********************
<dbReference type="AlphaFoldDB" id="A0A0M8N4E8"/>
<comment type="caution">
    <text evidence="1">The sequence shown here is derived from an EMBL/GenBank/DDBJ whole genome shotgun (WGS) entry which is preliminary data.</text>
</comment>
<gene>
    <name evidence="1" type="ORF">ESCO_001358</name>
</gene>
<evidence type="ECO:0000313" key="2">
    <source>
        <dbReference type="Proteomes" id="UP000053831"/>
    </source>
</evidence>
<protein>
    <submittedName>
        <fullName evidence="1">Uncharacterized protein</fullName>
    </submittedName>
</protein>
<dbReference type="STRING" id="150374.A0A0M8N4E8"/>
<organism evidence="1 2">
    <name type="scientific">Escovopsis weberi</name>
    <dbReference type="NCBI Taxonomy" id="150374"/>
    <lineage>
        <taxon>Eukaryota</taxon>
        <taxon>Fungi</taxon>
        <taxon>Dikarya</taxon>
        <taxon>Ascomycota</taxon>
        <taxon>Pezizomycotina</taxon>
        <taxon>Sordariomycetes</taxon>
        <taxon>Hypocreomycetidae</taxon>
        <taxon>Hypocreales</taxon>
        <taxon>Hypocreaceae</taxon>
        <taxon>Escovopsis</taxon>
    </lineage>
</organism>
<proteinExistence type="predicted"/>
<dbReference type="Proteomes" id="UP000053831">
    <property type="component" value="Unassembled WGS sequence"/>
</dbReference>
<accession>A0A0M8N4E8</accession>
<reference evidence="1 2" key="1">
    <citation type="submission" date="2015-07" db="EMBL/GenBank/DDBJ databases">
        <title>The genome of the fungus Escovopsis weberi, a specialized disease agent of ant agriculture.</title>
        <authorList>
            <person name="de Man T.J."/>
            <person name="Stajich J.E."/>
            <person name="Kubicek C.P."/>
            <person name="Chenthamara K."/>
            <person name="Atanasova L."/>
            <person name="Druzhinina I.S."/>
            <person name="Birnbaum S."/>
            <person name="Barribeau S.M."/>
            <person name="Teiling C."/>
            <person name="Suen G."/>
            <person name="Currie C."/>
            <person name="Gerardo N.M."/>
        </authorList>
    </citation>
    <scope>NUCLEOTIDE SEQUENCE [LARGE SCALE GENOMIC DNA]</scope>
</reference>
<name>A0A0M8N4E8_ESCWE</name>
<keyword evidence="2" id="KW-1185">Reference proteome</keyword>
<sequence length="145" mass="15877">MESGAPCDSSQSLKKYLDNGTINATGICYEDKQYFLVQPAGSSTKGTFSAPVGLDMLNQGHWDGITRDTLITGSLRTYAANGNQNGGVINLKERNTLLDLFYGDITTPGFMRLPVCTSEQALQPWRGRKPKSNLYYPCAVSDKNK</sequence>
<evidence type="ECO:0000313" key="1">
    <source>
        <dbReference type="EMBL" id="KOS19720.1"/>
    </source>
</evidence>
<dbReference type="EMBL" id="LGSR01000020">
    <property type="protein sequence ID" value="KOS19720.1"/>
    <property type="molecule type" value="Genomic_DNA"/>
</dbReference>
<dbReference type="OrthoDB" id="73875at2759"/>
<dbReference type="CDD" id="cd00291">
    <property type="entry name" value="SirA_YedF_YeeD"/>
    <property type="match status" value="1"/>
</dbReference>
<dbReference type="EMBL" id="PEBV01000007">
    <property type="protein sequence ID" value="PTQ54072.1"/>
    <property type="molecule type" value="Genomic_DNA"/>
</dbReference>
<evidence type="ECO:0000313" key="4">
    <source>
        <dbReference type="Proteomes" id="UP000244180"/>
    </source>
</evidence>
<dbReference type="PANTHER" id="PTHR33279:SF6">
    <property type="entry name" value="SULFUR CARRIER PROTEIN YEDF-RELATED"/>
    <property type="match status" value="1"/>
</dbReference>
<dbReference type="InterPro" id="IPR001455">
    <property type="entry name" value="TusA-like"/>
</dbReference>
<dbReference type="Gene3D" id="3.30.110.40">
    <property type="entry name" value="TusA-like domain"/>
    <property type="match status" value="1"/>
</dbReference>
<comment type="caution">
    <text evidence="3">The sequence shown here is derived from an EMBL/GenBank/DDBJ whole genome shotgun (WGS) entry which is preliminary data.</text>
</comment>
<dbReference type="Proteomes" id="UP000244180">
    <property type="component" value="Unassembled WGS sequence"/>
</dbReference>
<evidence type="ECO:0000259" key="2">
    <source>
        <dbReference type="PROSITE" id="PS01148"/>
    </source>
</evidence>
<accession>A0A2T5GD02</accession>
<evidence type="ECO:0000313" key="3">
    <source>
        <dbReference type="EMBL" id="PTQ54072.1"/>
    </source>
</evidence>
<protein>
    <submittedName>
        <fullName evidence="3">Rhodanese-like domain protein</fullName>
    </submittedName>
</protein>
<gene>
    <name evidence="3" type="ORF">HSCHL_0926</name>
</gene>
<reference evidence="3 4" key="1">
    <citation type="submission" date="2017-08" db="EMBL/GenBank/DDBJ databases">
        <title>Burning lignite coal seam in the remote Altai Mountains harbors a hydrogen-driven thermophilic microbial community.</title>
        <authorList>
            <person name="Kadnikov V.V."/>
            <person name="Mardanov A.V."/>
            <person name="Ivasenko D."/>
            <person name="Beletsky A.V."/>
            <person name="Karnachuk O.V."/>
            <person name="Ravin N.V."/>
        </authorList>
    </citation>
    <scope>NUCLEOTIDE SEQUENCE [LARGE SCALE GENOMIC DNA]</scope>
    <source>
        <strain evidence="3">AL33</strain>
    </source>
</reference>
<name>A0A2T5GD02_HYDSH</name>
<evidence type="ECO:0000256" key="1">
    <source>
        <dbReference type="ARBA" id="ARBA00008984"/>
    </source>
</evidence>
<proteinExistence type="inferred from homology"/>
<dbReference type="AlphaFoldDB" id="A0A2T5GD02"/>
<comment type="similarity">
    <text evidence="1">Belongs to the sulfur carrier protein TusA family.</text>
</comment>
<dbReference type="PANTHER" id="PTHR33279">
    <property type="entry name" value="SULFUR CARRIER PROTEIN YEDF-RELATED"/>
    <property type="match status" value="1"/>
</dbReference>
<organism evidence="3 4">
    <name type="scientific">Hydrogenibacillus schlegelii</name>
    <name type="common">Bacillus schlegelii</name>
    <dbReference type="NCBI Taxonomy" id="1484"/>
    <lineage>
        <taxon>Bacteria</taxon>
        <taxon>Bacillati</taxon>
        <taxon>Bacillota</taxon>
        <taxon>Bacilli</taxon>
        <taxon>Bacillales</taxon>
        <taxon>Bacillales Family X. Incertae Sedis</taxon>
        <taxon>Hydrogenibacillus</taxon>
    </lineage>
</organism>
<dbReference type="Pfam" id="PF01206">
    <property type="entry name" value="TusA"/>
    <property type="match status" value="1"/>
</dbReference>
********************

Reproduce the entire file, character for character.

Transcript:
<dbReference type="AlphaFoldDB" id="A0A0M8N4E8"/>
<comment type="caution">
    <text evidence="1">The sequence shown here is derived from an EMBL/GenBank/DDBJ whole genome shotgun (WGS) entry which is preliminary data.</text>
</comment>
<gene>
    <name evidence="1" type="ORF">ESCO_001358</name>
</gene>
<evidence type="ECO:0000313" key="2">
    <source>
        <dbReference type="Proteomes" id="UP000053831"/>
    </source>
</evidence>
<protein>
    <submittedName>
        <fullName evidence="1">Uncharacterized protein</fullName>
    </submittedName>
</protein>
<dbReference type="STRING" id="150374.A0A0M8N4E8"/>
<organism evidence="1 2">
    <name type="scientific">Escovopsis weberi</name>
    <dbReference type="NCBI Taxonomy" id="150374"/>
    <lineage>
        <taxon>Eukaryota</taxon>
        <taxon>Fungi</taxon>
        <taxon>Dikarya</taxon>
        <taxon>Ascomycota</taxon>
        <taxon>Pezizomycotina</taxon>
        <taxon>Sordariomycetes</taxon>
        <taxon>Hypocreomycetidae</taxon>
        <taxon>Hypocreales</taxon>
        <taxon>Hypocreaceae</taxon>
        <taxon>Escovopsis</taxon>
    </lineage>
</organism>
<proteinExistence type="predicted"/>
<dbReference type="Proteomes" id="UP000053831">
    <property type="component" value="Unassembled WGS sequence"/>
</dbReference>
<accession>A0A0M8N4E8</accession>
<reference evidence="1 2" key="1">
    <citation type="submission" date="2015-07" db="EMBL/GenBank/DDBJ databases">
        <title>The genome of the fungus Escovopsis weberi, a specialized disease agent of ant agriculture.</title>
        <authorList>
            <person name="de Man T.J."/>
            <person name="Stajich J.E."/>
            <person name="Kubicek C.P."/>
            <person name="Chenthamara K."/>
            <person name="Atanasova L."/>
            <person name="Druzhinina I.S."/>
            <person name="Birnbaum S."/>
            <person name="Barribeau S.M."/>
            <person name="Teiling C."/>
            <person name="Suen G."/>
            <person name="Currie C."/>
            <person name="Gerardo N.M."/>
        </authorList>
    </citation>
    <scope>NUCLEOTIDE SEQUENCE [LARGE SCALE GENOMIC DNA]</scope>
</reference>
<name>A0A0M8N4E8_ESCWE</name>
<keyword evidence="2" id="KW-1185">Reference proteome</keyword>
<sequence length="145" mass="15877">MESGAPCDSSQSLKKYLDNGTINATGICYEDKQYFLVQPAGSSTKGTFSAPVGLDMLNQGHWDGITRDTLITGSLRTYAANGNQNGGVINLKERNTLLDLFYGDITTPGFMRLPVCTSEQALQPWRGRKPKSNLYYPCAVSDKNK</sequence>
<evidence type="ECO:0000313" key="1">
    <source>
        <dbReference type="EMBL" id="KOS19720.1"/>
    </source>
</evidence>
<dbReference type="EMBL" id="LGSR01000020">
    <property type="protein sequence ID" value="KOS19720.1"/>
    <property type="molecule type" value="Genomic_DNA"/>
</dbReference>
<dbReference type="OrthoDB" id="73875at2759"/>
<dbReference type="CDD" id="cd00291">
    <property type="entry name" value="SirA_YedF_YeeD"/>
    <property type="match status" value="1"/>
</dbReference>
<dbReference type="EMBL" id="PEBV01000007">
    <property type="protein sequence ID" value="PTQ54072.1"/>
    <property type="molecule type" value="Genomic_DNA"/>
</dbReference>
<evidence type="ECO:0000313" key="4">
    <source>
        <dbReference type="Proteomes" id="UP000244180"/>
    </source>
</evidence>
<dbReference type="PANTHER" id="PTHR33279:SF6">
    <property type="entry name" value="SULFUR CARRIER PROTEIN YEDF-RELATED"/>
    <property type="match status" value="1"/>
</dbReference>
<dbReference type="InterPro" id="IPR001455">
    <property type="entry name" value="TusA-like"/>
</dbReference>
<dbReference type="Gene3D" id="3.30.110.40">
    <property type="entry name" value="TusA-like domain"/>
    <property type="match status" value="1"/>
</dbReference>
<comment type="caution">
    <text evidence="3">The sequence shown here is derived from an EMBL/GenBank/DDBJ whole genome shotgun (WGS) entry which is preliminary data.</text>
</comment>
<dbReference type="Proteomes" id="UP000244180">
    <property type="component" value="Unassembled WGS sequence"/>
</dbReference>
<evidence type="ECO:0000259" key="2">
    <source>
        <dbReference type="PROSITE" id="PS01148"/>
    </source>
</evidence>
<accession>A0A2T5GD02</accession>
<evidence type="ECO:0000313" key="3">
    <source>
        <dbReference type="EMBL" id="PTQ54072.1"/>
    </source>
</evidence>
<protein>
    <submittedName>
        <fullName evidence="3">Rhodanese-like domain protein</fullName>
    </submittedName>
</protein>
<gene>
    <name evidence="3" type="ORF">HSCHL_0926</name>
</gene>
<reference evidence="3 4" key="1">
    <citation type="submission" date="2017-08" db="EMBL/GenBank/DDBJ databases">
        <title>Burning lignite coal seam in the remote Altai Mountains harbors a hydrogen-driven thermophilic microbial community.</title>
        <authorList>
            <person name="Kadnikov V.V."/>
            <person name="Mardanov A.V."/>
            <person name="Ivasenko D."/>
            <person name="Beletsky A.V."/>
            <person name="Karnachuk O.V."/>
            <person name="Ravin N.V."/>
        </authorList>
    </citation>
    <scope>NUCLEOTIDE SEQUENCE [LARGE SCALE GENOMIC DNA]</scope>
    <source>
        <strain evidence="3">AL33</strain>
    </source>
</reference>
<name>A0A2T5GD02_HYDSH</name>
<evidence type="ECO:0000256" key="1">
    <source>
        <dbReference type="ARBA" id="ARBA00008984"/>
    </source>
</evidence>
<proteinExistence type="inferred from homology"/>
<dbReference type="AlphaFoldDB" id="A0A2T5GD02"/>
<comment type="similarity">
    <text evidence="1">Belongs to the sulfur carrier protein TusA family.</text>
</comment>
<dbReference type="PANTHER" id="PTHR33279">
    <property type="entry name" value="SULFUR CARRIER PROTEIN YEDF-RELATED"/>
    <property type="match status" value="1"/>
</dbReference>
<organism evidence="3 4">
    <name type="scientific">Hydrogenibacillus schlegelii</name>
    <name type="common">Bacillus schlegelii</name>
    <dbReference type="NCBI Taxonomy" id="1484"/>
    <lineage>
        <taxon>Bacteria</taxon>
        <taxon>Bacillati</taxon>
        <taxon>Bacillota</taxon>
        <taxon>Bacilli</taxon>
        <taxon>Bacillales</taxon>
        <taxon>Bacillales Family X. Incertae Sedis</taxon>
        <taxon>Hydrogenibacillus</taxon>
    </lineage>
</organism>
<dbReference type="Pfam" id="PF01206">
    <property type="entry name" value="TusA"/>
    <property type="match status" value="1"/>
</dbReference>